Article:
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ST. LOUIS (AP) — Three months after losing his bid for the U.S. Senate, former Democratic Missouri Secretary of State Jason Kander is launching an organization that's taking a new approach to fight what he calls voter suppression efforts.

Kander on Tuesday announced an organization called Let America Vote. A 27-member advisory board includes elected officials from across the country, communications leaders, and activists that include Martin Luther King III, the son of the slain civil rights leader.

Lawmakers in the Arkansas House voted to allow foreign governments to pay for legislators’ travel expenses. In an 83-to-8 vote on Monday, the chamber advanced the measure which peels back a ban approved by voters in a 2014 constitutional amendment. State Representative Michelle Gray, of Melbourne in north Arkansas, said free travel for legislators will benefit the state.

A bill headed to the Arkansas Senate would give the governor more long-lasting authority to fill a vacant U.S. Senate seat. The Arkansas House approved the measure on Monday, which re-affirms the governor’s power to appoint a temporary, replacement Senator while extending the period of time before an election would be held.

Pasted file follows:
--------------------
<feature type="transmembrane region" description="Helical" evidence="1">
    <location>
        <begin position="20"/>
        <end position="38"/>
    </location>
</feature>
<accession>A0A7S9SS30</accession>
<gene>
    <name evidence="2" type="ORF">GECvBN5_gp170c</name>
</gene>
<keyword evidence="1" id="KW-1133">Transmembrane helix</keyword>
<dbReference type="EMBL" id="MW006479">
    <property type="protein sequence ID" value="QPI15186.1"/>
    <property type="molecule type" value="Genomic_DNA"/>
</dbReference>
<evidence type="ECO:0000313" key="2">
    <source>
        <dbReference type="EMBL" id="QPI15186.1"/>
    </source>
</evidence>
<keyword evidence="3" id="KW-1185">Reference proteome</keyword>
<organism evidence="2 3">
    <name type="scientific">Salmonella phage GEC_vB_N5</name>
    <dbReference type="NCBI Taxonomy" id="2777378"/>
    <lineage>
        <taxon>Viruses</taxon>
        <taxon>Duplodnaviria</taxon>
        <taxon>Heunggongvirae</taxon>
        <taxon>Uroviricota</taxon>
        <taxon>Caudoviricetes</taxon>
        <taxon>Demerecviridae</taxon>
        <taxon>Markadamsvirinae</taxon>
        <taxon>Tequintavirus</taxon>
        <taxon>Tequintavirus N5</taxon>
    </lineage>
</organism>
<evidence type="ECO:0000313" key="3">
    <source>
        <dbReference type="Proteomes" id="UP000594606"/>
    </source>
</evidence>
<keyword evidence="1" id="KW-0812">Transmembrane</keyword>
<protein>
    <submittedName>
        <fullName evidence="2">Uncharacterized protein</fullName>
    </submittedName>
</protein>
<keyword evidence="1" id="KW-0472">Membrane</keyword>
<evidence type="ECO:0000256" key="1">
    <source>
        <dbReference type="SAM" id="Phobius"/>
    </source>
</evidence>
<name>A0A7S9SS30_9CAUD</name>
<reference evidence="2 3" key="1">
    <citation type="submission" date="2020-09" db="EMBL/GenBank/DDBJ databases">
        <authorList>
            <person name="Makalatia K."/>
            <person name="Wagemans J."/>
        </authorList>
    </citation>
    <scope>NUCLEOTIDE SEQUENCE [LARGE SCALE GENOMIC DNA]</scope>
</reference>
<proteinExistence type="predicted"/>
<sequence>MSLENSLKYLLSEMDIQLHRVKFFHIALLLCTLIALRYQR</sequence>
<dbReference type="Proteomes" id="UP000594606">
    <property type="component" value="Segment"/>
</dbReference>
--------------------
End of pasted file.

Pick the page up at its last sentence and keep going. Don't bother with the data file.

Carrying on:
Eric Greitens Official Facebook Page

JEFFERSON CITY, Mo. (AP) — Republican Gov. Eric Greitens is signing a bill to make Missouri the 28th right-to-work state on Monday, delivering a big win for primarily GOP supporters who have worked for years to pass the measure banning mandatory union fees and dues.

The bill signing in Missouri comes amid a national push to implement the policy. Republicans in Congress have introduced a version of right-to-work legislation that would, for the first time, allow millions of workers to opt out of union membership.


A bill filed last week by state Rep. Charlie Collins (R-Fayetteville) would ban so called sex-selective or “family balance” abortions.